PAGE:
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What, you didn't think Moreland Avenue was grand???? Just kidding. Thanks for the report and glad you enjoyed Atlanta.
 

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chek ur hed
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What i had heard and always believed is that much of the road network on intown Atlanta are former indian trails that gradually grew busier and eventually became the city's road network, hence the lack of a grid system or any logic.
 

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Deep South Pillsbury
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Yep. Peachtree Street certainly is an old trading path along the old ridge. You can certainly tell when you drive it as well.
 

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Yep. Peachtree Street certainly is an old trading path along the old ridge. You can certainly tell when you drive it as well.
Yeah, but of course half the problem is figuring out which bloody Peachtree to go down half the time! I hate downtown - so damned confusing...

I think that part of the problem with transport in Atlanta is that it really started to build up at a time when the car begin to come into vogue. So, rail networks weren't as important in planning. So now we end up with the pathetic MARTA network and a ridiculous amount of congestion on the roads.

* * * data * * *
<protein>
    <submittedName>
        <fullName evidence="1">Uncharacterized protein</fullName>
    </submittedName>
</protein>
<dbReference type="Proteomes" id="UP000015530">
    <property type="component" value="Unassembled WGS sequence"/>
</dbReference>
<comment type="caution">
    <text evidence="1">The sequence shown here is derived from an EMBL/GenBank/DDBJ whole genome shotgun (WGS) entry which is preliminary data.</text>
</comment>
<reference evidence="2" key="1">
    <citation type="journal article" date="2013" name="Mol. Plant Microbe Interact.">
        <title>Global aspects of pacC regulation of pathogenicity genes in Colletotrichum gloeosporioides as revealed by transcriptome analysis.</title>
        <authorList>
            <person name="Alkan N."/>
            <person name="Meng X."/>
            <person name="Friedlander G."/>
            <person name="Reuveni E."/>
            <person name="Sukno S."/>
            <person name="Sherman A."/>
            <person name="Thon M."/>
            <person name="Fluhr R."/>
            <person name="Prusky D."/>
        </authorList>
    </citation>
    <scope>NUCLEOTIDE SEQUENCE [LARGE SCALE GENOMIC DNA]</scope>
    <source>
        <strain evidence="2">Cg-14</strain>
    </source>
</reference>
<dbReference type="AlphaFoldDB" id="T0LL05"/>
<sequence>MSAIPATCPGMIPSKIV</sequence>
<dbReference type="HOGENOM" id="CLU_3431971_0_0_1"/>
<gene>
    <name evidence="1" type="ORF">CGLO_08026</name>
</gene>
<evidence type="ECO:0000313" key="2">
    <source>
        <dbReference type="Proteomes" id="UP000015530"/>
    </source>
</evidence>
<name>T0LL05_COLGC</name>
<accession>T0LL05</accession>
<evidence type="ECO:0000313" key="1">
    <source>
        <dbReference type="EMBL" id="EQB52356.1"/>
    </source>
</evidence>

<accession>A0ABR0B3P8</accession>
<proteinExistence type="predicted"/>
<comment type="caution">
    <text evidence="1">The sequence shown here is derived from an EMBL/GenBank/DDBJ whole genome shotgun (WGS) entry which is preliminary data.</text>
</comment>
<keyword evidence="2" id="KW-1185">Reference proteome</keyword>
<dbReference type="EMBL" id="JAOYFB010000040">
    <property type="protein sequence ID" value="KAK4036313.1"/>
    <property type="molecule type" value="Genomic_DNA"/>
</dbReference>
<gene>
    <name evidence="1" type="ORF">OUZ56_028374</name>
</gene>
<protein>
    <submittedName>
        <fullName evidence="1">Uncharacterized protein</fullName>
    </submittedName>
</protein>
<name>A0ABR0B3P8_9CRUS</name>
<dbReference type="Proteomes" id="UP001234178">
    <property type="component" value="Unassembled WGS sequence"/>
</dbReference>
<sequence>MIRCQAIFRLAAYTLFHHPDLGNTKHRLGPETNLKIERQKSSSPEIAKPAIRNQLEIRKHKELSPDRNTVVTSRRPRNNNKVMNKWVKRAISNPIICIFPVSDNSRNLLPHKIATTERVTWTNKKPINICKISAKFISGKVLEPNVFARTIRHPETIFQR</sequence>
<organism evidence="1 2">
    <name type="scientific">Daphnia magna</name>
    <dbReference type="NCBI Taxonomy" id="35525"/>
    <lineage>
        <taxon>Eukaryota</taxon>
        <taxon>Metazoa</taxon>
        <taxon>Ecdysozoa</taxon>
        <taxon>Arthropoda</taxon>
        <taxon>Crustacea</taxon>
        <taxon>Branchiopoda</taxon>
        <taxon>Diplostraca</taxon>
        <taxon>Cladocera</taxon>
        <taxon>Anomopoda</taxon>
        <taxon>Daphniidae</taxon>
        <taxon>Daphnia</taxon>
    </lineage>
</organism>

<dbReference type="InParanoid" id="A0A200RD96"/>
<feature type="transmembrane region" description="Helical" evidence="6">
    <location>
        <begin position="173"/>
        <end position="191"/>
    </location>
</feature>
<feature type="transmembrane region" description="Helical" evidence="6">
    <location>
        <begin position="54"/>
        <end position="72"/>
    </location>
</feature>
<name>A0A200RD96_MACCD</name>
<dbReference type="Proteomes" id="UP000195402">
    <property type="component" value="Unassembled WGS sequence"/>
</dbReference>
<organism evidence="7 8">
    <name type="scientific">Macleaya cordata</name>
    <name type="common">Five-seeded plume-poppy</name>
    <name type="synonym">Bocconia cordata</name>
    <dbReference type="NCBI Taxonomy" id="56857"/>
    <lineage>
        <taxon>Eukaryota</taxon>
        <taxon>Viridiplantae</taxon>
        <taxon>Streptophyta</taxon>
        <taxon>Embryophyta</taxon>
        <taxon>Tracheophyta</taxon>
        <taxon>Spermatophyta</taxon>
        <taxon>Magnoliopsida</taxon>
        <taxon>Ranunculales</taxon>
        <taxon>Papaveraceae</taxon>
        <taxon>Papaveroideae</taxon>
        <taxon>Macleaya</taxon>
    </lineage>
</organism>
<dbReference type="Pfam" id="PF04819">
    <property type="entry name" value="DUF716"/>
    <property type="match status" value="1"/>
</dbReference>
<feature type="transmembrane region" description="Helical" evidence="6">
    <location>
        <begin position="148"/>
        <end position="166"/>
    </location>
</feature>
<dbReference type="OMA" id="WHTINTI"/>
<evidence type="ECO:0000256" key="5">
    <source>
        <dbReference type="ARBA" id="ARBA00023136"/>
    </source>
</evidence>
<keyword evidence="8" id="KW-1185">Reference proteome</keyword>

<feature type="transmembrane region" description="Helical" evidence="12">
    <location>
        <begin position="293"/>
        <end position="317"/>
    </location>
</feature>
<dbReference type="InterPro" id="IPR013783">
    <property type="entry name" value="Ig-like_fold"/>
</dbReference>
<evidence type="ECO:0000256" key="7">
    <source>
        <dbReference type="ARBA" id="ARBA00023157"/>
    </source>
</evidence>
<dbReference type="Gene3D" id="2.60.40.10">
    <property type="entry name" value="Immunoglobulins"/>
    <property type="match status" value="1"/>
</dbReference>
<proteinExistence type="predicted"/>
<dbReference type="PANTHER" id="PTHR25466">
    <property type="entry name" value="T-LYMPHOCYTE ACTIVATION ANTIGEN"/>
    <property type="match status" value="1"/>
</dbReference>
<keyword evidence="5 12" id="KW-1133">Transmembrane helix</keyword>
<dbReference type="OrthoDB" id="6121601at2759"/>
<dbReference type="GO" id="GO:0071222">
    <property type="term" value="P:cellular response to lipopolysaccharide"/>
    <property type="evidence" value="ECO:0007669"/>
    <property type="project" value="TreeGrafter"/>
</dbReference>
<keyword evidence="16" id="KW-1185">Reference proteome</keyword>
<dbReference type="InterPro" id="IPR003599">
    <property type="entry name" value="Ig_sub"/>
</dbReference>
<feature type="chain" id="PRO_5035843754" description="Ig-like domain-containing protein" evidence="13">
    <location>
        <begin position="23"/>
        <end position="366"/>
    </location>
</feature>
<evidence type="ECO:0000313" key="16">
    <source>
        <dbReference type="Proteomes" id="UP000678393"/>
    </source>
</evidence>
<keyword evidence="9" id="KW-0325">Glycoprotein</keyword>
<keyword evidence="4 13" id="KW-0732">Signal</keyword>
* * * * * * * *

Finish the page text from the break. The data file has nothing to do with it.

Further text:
Can't see it improving any time soon either, unless they get this Beltline thing up and going.
 

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Yeah, but of course half the problem is figuring out which bloody Peachtree to go down half the time! I hate downtown - so damned confusing...

I think that part of the problem with transport in Atlanta is that it really started to build up at a time when the car begin to come into vogue. So, rail networks weren't as important in planning. So now we end up with the pathetic MARTA network and a ridiculous amount of congestion on the roads.

Can't see it improving any time soon either, unless they get this Beltline thing up and going.

There is only one Peachtree Street. Knowing that fact may help you get around more easily. As far as Marta is concerned...it isn't what I would like it to be and obviously some people have bigger problems with it, but it is still a top 10 transit system in the U.S. and does have 50 miles of track and 38 stations that go out as far as Dunwoody. It's not too shabby...and actually it's amazing since Marta is the largest U.S. system without any state funding.

Atlanta's SUBURBS grew at a time when the entire nation began to depend on automobiles and also at a time when an irrational fear of living downtown/intown became popular. The city has grown steadily since rebuilding began after the Civil War, and downtown had more major urban development from around the turn of the 20th century through the 1960's.
 

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What a great trip report, tennreb! Glad you enjoyed yourself. Zocalo is really hit or miss.....curious though that you thought it was a dump. I love the open, airy feel to the place.

adamsputnik - The pathetic joke of a rail system carries over 270,000 people a day. Imagine what our traffic would be like without it!